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How Do I File a Credit Card Dispute?

A credit card dispute letter should be written in a traditional business letter format and signed by hand.
The terms of a credit card should be listed in application materials.
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  • Written By: Luke Arthur
  • Edited By: Heather Bailey
  • Last Modified Date: 05 November 2014
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Filing a credit card dispute could help you clear up problems with a charge on your credit card. Whether the issue is a fraudulent charge or the product that you purchased did not live up to expectations, filing a credit card dispute could solve the problem. Filing a credit card dispute involves writing a dispute letter, sending the letter to your credit card company, withholding payment, and then waiting for results.

In order to start the process of a credit card dispute, you need to write a letter to your credit card company. This letter is going to detail the exact charge you are disputing. Give the credit card company as much detail as possible about this transaction. If you have proof, such as a bill from the seller, you may want to include this with your letter. Try to be as detailed as possible and ask the credit card company specifically to remove the charge from your account.

After you write the letter to the credit card company, you need to send it via certified mail. This way, the credit card company will not be able to dispute the fact that it was received. When you are sending a credit card dispute letter, you need to do it within 60 days of the issue. After 60 days is up, you can no longer dispute charges.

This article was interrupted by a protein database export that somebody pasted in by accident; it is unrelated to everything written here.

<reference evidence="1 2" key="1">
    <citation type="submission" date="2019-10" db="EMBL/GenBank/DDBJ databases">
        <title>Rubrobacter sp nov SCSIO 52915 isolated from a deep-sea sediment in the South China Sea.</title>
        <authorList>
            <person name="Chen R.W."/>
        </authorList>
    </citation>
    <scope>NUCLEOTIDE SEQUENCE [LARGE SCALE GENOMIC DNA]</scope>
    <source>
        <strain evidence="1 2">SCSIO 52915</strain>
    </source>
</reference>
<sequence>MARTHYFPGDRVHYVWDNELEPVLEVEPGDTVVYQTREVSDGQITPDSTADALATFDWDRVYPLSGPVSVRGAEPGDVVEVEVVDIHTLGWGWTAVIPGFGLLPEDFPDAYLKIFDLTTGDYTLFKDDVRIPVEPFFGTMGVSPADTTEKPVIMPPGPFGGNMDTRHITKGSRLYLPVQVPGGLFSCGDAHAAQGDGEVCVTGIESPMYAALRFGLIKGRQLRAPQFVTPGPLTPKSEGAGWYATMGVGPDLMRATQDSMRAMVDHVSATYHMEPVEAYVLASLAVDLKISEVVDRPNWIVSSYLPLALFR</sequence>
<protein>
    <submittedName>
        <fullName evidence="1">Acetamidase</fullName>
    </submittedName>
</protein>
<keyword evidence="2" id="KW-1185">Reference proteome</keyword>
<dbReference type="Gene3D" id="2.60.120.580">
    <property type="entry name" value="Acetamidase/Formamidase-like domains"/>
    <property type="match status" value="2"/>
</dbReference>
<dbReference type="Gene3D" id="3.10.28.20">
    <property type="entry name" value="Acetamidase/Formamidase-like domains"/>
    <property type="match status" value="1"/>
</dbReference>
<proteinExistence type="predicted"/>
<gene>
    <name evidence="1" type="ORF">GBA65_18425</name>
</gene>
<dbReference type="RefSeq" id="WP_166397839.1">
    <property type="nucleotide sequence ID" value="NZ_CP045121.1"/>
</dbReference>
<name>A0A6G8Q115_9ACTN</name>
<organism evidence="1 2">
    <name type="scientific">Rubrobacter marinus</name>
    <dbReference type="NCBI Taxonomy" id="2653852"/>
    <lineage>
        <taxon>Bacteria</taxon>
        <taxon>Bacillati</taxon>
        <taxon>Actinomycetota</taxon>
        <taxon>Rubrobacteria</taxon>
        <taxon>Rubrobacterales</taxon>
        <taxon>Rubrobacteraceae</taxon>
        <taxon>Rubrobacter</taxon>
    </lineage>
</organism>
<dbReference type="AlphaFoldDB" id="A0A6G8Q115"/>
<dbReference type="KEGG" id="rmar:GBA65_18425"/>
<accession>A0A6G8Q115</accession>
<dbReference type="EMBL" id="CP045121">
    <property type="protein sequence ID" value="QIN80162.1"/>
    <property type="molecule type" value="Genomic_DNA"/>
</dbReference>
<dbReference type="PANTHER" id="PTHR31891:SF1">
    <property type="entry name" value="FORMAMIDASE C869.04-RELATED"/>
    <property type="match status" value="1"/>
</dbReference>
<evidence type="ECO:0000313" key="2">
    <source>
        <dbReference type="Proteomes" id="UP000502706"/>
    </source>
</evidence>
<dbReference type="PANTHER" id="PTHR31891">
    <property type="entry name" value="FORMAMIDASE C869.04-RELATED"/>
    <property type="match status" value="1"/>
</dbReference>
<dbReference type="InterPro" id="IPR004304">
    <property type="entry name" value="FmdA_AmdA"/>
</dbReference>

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Once you submit the letter, you should withhold your payment. According to the laws associated with this subject, you can withhold the principal amount as well as the interest that is accruing on the purchase. You should continue to make your regular payment even if the matter is not resolved and even if you are going to withhold the portion that is in question. Otherwise, you might be held liable for late fees.

The next part of the process involves waiting for the credit card company to issue a decision. In most cases, the credit card company is going to side with the customer. Customers are what keep credit card companies in business and they want to keep their customers happy as much as possible. Once you send a letter to the credit card company, the company has to acknowledge receipt of the letter within 30 days. After that, the credit card company has 90 days to investigate the item in question and issue a ruling as to what should be done.

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Logicfest
Post 2

@Vincenzo -- also keep in mind that, in cases of fraud, your maximum liability is $50. That's right -- the credit card company will have to either eat the rest or get it from someone else. That is a federal law designed to protect consumers from fraud.

A lot of credit card companies will even waive that $50 fee and that is doubly true if you let them know about the fraudulent charge right after it has taken place. The lesson here is that it is a very good idea to check your credit card activity regularly. The world is full of thieves and fraudsters wanting to get their mitts on your credit card number, so make sure to keep an eye on your account.

Vincenzo
Post 1

In cases of fraud, you should do more than sit down and write a letter -- call your credit card company immediately. Yes, you probably want to have something in writing and proof that it was delivered but a credit card company can act immediately if your card has been stolen or fraudulent charges have been made on it.

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